"Most people do not listen with the intent to understand; they listen with the intent to reply.”
Stephen R. Covey
As I hiked up Knocknarea last week, Queen Maeve was expressing her viewpoint and boy was there a battle through the final few steps with the wind pushing against me and the hail raining down from the sky. It was hard not to listen to her. It begged the question, am I taking a moment to stop and listen to me right now or am I continuing to push ahead without awareness? When I did arrive at the top, the magical stillness that encouraged me to stop felt like a forcefield where I had no choice but to look and listen to all that was around and within me.
For us to communicate clearly, presence is required. We have to stop and be present and aware. Moving to the west of Ireland, life moves at a slower pace and its taking me patience to slip into this way of being. City life is busy and there are plans made weeks in advance, whereas here it’s more of a minute by minute, day by day way of life. And I noticed over the last couple of weeks that I need to be better at listening, really listening to others and to myself. I have to open up more to hearing what others have to share without planning my response or jumping in to reply.
"Listening is more important than anything else because that's what music is. Somebody is playing something and you’re receiving it. It is sending and receiving.”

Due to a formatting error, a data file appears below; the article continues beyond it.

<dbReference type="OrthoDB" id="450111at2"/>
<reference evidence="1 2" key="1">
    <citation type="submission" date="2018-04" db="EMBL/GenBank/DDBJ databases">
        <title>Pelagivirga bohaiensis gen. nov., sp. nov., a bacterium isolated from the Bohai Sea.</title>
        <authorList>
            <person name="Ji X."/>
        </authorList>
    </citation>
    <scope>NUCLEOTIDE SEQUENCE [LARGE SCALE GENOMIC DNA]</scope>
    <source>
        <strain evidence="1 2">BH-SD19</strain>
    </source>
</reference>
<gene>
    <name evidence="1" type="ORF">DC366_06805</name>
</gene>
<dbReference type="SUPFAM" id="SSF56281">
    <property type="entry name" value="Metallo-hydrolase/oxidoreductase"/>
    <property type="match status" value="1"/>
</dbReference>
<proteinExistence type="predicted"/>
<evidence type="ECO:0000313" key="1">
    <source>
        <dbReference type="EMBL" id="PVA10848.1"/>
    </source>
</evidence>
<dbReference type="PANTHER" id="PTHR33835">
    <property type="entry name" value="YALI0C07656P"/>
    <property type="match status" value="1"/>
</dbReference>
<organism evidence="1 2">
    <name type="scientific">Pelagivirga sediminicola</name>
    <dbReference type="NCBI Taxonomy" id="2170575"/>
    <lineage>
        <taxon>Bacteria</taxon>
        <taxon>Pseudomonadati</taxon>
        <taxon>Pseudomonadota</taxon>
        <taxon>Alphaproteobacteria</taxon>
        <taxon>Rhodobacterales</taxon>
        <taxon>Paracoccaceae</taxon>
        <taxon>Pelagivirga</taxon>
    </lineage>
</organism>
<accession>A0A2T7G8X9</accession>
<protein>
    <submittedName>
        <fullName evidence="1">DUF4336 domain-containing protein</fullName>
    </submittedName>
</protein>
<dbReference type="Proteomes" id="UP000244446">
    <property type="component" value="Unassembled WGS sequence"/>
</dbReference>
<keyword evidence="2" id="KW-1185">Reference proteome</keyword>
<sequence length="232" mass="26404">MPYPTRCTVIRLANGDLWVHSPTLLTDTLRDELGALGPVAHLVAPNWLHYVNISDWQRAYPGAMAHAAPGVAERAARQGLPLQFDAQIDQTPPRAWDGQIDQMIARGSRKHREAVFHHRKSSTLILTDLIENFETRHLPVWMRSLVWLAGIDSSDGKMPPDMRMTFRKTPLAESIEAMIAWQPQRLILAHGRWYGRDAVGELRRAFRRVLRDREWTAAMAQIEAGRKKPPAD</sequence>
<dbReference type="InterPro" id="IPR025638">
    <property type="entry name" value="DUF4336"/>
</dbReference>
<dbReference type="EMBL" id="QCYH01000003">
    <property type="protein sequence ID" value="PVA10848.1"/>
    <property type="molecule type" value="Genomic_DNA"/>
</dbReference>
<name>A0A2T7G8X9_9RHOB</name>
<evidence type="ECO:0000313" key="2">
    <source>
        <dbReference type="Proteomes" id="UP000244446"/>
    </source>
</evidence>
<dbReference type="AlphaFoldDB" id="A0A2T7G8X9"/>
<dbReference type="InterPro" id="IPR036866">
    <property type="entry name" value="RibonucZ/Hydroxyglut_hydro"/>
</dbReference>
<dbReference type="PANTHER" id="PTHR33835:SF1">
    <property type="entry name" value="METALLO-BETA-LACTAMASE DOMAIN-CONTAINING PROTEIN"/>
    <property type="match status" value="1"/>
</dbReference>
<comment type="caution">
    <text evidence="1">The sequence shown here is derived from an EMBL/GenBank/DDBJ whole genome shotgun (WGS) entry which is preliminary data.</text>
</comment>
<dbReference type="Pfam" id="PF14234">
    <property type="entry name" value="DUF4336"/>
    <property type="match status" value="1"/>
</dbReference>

Listening takes many forms, it can be verbal and non-verbal. It can be through conversation, body language or energetic. Spending time at the side of a loved one's hospital bed can mean sitting in quietness and allowing the person to feel your presence whilst letting them sleep; it can be a hand and foot rub so that they feel a healing touch; it can be chatting about mundane, everyday things; it can be listening to stories of old that they suddenly feel the need to share; it can be listening to them share their symptoms and support their words if need be with those who know best and it can have a beautiful way of allowing us all to learn more so that we become better at listening.
It’s a DIVINE place to be able to BE… simply listening and being there for someone else.
Just as Queen Maeve lies on Knocknarea listening to the many footsteps that walk her land and the words of people who have visited her, she in turn provides a place to voice what we may not be able to voice to others, she provides a quiet stillness to allow us to be and also a howling wind if we feel the need to join in. And this is the gift we can give, if we simply take the time to stop, look and listen.